After a five-month investigation, the DSA has found “no evidence of criminal activity” after a JAUPT-approved Driver CPC course that lasted less than five hours was logged as seven hours on the DSA database.

An undercover reporter working for MT attended the £40 course in Sittingbourne, Kent, in January 2012. After the course finished two hours early, the reporter made a formal complaint to accreditation body JAUPT and was interviewed by a DSA fraud investigation team in May.

Since then, investigators have been looking into the complaint but confirmed last week that they could find no evidence to back up the reporter’s complaint.

A spokesman for the DSA told MT: “The complaint was fully investigated in line with our standard procedures. It would not be appropriate to comment on the details of the investigation, but we can confirm that we did not find evidence of criminal activity. We will continue to monitor the training company as part of our regular compliance checks process.”

The hours logged to the DSA driver database for the undercover reporter and the other drivers on the course will stand.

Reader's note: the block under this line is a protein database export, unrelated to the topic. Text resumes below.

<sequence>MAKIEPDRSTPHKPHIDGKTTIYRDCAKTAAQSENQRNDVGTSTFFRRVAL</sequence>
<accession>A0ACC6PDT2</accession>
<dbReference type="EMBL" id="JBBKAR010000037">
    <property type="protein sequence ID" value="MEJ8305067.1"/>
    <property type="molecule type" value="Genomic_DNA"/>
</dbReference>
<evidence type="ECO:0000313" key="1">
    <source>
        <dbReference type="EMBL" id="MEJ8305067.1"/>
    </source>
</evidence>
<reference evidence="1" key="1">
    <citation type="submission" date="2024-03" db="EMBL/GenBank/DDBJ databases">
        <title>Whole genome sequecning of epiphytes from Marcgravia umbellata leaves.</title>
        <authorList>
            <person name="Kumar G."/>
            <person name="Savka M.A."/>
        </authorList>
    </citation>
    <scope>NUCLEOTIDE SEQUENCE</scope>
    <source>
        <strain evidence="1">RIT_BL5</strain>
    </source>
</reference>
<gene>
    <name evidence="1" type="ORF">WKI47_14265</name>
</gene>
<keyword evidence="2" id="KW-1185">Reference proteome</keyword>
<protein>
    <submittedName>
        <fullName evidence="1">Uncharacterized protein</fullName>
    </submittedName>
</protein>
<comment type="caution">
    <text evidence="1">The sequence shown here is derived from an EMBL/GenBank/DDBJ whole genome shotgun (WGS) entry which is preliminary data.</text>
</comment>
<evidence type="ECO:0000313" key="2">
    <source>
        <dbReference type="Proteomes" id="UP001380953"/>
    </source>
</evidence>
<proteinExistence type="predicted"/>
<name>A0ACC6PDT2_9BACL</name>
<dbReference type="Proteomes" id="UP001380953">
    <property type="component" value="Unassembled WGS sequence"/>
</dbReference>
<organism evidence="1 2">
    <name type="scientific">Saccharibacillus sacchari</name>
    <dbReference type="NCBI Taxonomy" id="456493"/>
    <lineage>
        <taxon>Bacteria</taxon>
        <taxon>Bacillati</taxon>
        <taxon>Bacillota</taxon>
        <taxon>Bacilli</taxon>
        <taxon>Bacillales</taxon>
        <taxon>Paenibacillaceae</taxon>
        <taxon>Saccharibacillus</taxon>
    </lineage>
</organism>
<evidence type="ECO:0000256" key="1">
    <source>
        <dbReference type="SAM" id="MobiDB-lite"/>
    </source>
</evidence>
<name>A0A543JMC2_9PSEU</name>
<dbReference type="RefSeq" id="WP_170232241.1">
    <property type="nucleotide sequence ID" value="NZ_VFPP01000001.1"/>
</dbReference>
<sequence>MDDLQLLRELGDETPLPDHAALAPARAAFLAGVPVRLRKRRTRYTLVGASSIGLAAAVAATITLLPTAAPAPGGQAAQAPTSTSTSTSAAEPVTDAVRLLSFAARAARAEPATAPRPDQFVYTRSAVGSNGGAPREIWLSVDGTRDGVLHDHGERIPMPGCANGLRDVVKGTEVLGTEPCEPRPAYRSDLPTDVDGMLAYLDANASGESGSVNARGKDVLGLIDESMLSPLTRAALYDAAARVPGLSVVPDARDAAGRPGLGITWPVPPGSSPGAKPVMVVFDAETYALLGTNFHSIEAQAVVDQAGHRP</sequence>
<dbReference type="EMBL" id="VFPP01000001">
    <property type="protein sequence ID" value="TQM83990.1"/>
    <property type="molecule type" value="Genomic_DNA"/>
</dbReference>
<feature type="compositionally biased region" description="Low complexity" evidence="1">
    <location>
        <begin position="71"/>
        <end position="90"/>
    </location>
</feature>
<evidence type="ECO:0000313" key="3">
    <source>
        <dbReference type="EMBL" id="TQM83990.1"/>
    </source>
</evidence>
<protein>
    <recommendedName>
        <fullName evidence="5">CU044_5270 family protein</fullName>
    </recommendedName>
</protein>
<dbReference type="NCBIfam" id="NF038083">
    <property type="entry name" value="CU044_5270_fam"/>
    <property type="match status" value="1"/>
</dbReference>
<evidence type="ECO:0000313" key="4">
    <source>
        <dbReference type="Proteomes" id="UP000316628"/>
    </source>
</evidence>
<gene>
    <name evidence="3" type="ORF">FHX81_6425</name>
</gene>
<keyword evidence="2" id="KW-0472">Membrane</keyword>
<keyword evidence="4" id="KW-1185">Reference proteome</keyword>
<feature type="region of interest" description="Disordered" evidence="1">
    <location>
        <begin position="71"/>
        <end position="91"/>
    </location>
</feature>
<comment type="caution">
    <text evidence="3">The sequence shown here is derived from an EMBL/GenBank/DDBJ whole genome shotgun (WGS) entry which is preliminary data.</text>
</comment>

Mark Magee, director for regulation, standards and development at the DSA, told a conference on the Driver CPC held by the IRU at Millbrook on 4 October that there were 1,247 training centres and 3,157 training courses approved by JAUPT. He said the DSA had recruited a dedicated team of auditors and all approved training centres had been audited at least once.

“The 2011-12 audit found that, generally, training was good quality and was delivered by competent and knowledgeable trainers. Inspectors found there were some weak management controls and some concerns about course content and duration.”

In response to complaints, Magee said two investigations have led to police involvement, and as a result one centre is no longer trading and one centre’s approval has been revoked.

The DSA has however ruled out mystery shopping where inspectors attend courses incognito, a measure that the industry has repeatedly called for to root out sub-standard training.